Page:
"And you're gonna look out for him, right?" she asked. "Um, yes, ma'am." "And Daniel, he's doing a good job?" "Yes, ma'am, very good. How the hell should I know, lady? I wanted to say. I barely knew the guy. Stop. Stop asking me questions. I don't want to be accountable. I don't know anything about this. "John, promise me you'll take care of him." "Of course." Sure, sure I thought. Now you reassure me and I'll go back and go to bed. "Nothings gonna happen to him, right? Promise that you'll bring him back home to me." "I promise," I said. "I promise I'll bring him back home to you."
Private John Bartle has just a made a promise you know he won't be able to keep. I kept reading, waiting for the moment when Bartle's promise would be permanently broken and then read the rest of the novel to see how Bartle dealt with the ramifications of his broken promise.
Powers's is a strong, lyrical writer. He has an MFA in poetry and it shows in his writing. His writing places you where Private Bartle is: a battle, the desert, Europe after he leaves Iraq, back in the States where his actions in Iraq catch up to him.
The novel moves between 2004--when the two are stationed in Iraq--and 2005--after Iraq. Moving between the two time periods tends to keep the reader a bit off balance, but it works, keeping the reader not quite sure of what is going to happen next, much like the feelings of the two soldiers.
I don't usually read war novels--the exception being Tim O'Brien's work. Kevin Powers's debut novel is as powerful as O'Brien's works, and I'm hoping to read more of Powers's work. ...more
"Home" is a prodigal son story. Glory Boughton has returned home to Gilead to take care of her dying father. She has secrets of her own she can't shar"Home" is a prodigal son story. Glory Boughton has returned home to Gilead to take care of her dying father. She has secrets of her own she can't share with anyone in her family--until her alcoholic brother, Jack, returns home after a twenty-year absence. During those twenty years, no one knew where he was or if he was alive.
This novel is the story of a prodigal son returned home; a son who has caused much pain to his family while growing up, and continues to cause pain in spite of his best efforts. It's a story about relationships. Glory didn't really know Jack when she was growing up because of the difference in their ages. Now he's returned home, and she has a chance to get to know him, but he is more than reluctant to share his past, his thoughts, or his future plans. Jack wants to make amends, but it seems the harder he tries, the more of a mess things become. It's not all of his fault, though. Gilead is a small town, populated by people with long memories.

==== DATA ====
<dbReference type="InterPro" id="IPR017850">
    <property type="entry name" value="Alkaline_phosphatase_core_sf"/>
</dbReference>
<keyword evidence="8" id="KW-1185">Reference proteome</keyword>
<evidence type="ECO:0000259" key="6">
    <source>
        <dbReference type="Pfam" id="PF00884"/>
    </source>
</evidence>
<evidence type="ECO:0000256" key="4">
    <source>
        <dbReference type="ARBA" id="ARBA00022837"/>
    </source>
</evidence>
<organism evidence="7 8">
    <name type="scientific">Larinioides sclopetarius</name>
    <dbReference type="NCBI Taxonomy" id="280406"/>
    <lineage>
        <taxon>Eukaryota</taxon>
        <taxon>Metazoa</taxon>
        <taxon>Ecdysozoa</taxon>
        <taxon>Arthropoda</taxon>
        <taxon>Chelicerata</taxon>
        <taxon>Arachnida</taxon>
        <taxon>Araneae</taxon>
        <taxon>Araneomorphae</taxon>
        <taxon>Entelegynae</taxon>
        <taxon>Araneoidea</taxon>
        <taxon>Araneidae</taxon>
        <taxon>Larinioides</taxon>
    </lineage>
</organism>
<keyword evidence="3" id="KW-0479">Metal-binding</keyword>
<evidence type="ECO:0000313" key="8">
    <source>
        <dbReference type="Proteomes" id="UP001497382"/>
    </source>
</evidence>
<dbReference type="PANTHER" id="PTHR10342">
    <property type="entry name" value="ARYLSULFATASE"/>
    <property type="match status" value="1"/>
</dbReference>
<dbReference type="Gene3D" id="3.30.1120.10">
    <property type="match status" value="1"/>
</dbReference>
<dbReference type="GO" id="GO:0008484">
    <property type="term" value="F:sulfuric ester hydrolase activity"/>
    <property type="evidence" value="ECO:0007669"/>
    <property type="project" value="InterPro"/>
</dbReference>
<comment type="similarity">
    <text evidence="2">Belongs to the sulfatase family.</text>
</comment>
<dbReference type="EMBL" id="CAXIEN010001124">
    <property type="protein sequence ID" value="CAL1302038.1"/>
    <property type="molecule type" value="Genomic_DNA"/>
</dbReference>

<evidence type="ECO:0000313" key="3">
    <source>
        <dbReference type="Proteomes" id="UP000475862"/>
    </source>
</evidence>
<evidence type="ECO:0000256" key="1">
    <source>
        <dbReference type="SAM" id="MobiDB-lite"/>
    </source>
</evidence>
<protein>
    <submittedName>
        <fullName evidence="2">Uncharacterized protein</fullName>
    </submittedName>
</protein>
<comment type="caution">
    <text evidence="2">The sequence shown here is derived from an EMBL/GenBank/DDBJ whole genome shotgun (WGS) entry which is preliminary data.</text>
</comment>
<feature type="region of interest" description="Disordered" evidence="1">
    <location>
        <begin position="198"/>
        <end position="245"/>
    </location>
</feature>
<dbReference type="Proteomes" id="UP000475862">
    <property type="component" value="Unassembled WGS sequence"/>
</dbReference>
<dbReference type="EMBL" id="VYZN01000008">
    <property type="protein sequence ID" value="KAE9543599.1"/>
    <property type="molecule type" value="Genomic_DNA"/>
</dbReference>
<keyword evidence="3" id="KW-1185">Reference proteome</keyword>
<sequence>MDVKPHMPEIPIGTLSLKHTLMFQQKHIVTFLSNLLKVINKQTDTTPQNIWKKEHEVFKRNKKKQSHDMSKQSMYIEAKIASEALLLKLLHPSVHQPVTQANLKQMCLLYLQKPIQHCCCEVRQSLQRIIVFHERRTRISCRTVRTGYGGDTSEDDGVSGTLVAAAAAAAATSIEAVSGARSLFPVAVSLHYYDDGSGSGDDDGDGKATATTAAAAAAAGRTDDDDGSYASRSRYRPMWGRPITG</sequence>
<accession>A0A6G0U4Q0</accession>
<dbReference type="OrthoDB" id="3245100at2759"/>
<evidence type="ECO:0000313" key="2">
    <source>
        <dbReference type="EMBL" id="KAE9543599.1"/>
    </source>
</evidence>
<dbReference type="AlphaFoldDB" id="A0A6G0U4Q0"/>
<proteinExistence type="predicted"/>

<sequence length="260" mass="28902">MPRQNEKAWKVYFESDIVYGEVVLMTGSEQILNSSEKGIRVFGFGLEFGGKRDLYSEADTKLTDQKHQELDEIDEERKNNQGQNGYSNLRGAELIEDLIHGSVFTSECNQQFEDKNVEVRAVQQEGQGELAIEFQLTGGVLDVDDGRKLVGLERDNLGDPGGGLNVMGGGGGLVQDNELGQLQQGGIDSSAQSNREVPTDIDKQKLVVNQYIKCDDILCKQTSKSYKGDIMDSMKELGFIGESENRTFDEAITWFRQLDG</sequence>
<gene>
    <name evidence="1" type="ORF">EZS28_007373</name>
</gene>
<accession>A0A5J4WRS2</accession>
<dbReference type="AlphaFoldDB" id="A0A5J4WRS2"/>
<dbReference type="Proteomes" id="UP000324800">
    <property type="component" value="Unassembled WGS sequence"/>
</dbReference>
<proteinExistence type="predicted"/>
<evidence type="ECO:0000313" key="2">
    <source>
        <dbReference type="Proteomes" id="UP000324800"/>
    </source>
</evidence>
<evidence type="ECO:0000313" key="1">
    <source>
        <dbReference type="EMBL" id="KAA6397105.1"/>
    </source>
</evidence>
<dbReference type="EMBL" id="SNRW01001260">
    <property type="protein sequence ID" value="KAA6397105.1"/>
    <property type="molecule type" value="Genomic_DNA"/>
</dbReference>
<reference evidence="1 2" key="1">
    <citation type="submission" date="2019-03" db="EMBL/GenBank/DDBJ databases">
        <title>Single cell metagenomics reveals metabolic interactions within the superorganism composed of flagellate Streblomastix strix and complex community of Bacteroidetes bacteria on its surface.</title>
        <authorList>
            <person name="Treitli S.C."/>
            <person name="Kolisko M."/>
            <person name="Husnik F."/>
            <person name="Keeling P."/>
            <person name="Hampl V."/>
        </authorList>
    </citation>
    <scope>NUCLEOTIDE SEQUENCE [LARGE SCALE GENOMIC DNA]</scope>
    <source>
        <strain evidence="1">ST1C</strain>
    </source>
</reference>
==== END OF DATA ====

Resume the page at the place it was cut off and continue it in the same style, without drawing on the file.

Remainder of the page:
Jack and Glory do establish as relationship, but are never quite comfortable or completely trusting with each other. Both mess up, which has ramifications that are never quite overcome. Each tries and succeeds, but fails, the other. What really binds them together is love for their father, who has spent most of his life grappling with his feelings for his wayward son.
Jack is the prodigal son. Glory is the child at home. Reverend Boughton is the father of both, but in this prodigal son tale, there is no killing of the fatted calf, no party, and a father who both rejoices that his son is home, but also struggles with his feelings for this wayward son who has made life for the Reverend and his late wife more difficult than it should have been.
"Home" is the story of the prodigal son with all of the complex and human aspects left in. ...more